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Saruni Samburu is a beautiful lodge on a hill with fantastic views. Our room was the furthest away with a fairly strenuous walk uphill especially in the afternoon heat (high 30° C).

 

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Our rooms were of generous size as you can see from the photos with a separate lounge and an additional outdoor shower.

 

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Balcony with outside shower and incredible views

 

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When we were there the lodge was maybe ¾ full. The guests were mostly from America and Canada and one lady from Holland. There were 3 long tables each with their own waiter. The food was high-end italian style and excellent throughout. The staff were attentive and friendly and all wore masks at all times. We had a very knowledgeable guide, Lepayon, a proud Samburu local. Our experience at Saruni Samburu was slightly spoiled by an issue with damaged luggage which the (acting?) manager was not able to resolve himself during our stay there.

 

1st game drive in the afternoon:

 

As beautiful as Saruni Samburu is, there were not many animals apart from Dik-Diks in the Kalama conservancy, probably because of the drought.

It takes ½ hour from the lodge to reach the gate of the reserve and another ½ hour from the gate to the area around the Ewaso Ng‘iro river, where you will find most of the animals.

 

1st sighting Dik-Dik

 

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Reticulated giraffe

 

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As I am not an expert in bird identification, please correct me if I am wrong :-)

 

Tawny Eagle

 

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Grevy's Zebra

 

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Red-billed oxpeckers taking a ride on a warthog

 

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Beisa Oryx

 

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because of the drought situation, hay had been laid out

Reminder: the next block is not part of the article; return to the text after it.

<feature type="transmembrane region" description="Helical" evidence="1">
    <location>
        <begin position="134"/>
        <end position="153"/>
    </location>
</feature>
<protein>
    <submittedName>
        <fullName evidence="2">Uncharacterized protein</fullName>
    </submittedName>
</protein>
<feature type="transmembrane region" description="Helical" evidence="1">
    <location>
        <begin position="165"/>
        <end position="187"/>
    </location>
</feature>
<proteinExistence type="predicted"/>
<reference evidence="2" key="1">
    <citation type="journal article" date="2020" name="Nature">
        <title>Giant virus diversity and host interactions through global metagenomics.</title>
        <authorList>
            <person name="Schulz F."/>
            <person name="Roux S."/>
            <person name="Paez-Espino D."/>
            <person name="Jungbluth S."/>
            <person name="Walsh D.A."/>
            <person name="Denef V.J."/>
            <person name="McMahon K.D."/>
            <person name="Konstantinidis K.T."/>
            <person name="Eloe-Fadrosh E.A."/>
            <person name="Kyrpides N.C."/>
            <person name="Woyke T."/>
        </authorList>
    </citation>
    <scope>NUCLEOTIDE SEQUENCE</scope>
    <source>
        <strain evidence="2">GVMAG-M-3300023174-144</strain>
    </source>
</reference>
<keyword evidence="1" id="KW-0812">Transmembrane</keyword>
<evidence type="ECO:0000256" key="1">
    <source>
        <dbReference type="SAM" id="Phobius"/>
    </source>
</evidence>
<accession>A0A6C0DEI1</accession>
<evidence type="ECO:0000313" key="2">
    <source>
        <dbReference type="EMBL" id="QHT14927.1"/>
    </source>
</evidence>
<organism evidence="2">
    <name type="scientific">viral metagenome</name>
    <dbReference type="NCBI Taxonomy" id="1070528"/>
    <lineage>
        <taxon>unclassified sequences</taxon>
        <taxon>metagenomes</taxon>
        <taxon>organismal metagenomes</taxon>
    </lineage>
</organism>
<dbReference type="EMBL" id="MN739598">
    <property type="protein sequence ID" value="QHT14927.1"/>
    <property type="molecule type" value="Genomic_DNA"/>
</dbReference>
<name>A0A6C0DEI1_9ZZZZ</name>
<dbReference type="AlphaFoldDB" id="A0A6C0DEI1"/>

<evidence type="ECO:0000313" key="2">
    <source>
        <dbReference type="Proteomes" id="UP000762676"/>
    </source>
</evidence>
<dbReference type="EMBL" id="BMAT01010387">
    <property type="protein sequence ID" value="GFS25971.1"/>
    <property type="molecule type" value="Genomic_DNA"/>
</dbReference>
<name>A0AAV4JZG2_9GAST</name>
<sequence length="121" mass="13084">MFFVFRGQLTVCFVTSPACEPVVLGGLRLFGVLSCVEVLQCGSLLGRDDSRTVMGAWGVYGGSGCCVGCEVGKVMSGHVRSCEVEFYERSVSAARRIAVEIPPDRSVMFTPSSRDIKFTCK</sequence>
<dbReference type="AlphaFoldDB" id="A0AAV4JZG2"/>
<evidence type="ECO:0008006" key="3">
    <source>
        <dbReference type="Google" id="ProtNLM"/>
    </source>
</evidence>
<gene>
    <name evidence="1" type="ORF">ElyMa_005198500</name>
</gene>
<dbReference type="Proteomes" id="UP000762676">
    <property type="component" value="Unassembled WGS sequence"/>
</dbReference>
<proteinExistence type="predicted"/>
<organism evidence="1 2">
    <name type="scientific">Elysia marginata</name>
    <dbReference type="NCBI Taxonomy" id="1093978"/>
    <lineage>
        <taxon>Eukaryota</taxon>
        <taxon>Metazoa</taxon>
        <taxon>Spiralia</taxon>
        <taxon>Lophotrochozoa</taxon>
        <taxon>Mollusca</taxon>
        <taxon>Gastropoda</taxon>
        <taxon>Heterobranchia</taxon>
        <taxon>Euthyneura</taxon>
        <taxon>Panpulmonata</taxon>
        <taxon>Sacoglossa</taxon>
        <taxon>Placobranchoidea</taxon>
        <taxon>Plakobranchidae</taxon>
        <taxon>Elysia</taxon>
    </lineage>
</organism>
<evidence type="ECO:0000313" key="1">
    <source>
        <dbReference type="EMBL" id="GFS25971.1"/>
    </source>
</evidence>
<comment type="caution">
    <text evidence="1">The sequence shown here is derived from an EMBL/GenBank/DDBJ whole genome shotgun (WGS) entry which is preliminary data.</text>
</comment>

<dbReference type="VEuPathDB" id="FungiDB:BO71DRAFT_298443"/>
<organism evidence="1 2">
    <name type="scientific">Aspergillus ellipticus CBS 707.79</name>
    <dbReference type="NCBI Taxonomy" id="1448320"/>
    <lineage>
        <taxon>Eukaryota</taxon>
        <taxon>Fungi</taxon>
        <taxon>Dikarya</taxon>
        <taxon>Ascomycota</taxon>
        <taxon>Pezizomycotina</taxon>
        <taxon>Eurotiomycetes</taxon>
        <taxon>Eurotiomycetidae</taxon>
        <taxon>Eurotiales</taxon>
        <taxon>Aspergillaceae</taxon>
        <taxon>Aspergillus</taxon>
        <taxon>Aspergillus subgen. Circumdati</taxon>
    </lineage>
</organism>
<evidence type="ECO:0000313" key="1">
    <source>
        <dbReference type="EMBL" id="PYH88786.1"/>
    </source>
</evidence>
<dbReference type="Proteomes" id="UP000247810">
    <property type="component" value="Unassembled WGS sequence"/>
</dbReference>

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White browed sparrow weaver

 

 

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Red-billed hornbill

 

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Superb starling

 

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Yellow-necked spurfowl

 

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Elephants in different shapes and sizes

 

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My first gerenuk

 

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...and a leopard in a tree

 

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more leopard action to come later...

 

 

 

 

Edited by Athene
replaced two photos and removed empty space
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First full day:

We asked for an early start because of the long drive to gate. Our wake-up call was at 4:45 am together with a cup of coffee and some biscuits. We started the game drive at 5:30 am after having had another cup of coffee in the dining area. The early mornings were fresh but not cold. We aimed to be at the gate at 6 am and were waved through.

 

Our first sightings:

Elephant with very young baby

 

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Gerenuk in the golden morning light

 

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Grevy's zebra

 

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When we got closer to the river we heard Impala alarm calls and looked for the reason within a wooded area close to the river. There we found the female leopard we had seen on a tree yesterday evening. She had just brought down an Impala which was still struggling while the leopard gripped her neck to suffocate her. It was a very intense experience as we have never seen this before. It is not easy to watch an animal dying in front of you.

 

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As soon as the Impala was dead the leopard dragged her kill into the bushes.

 

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After 5 minutes she got her breath back and dragged the kill to hide it in some thicker bushes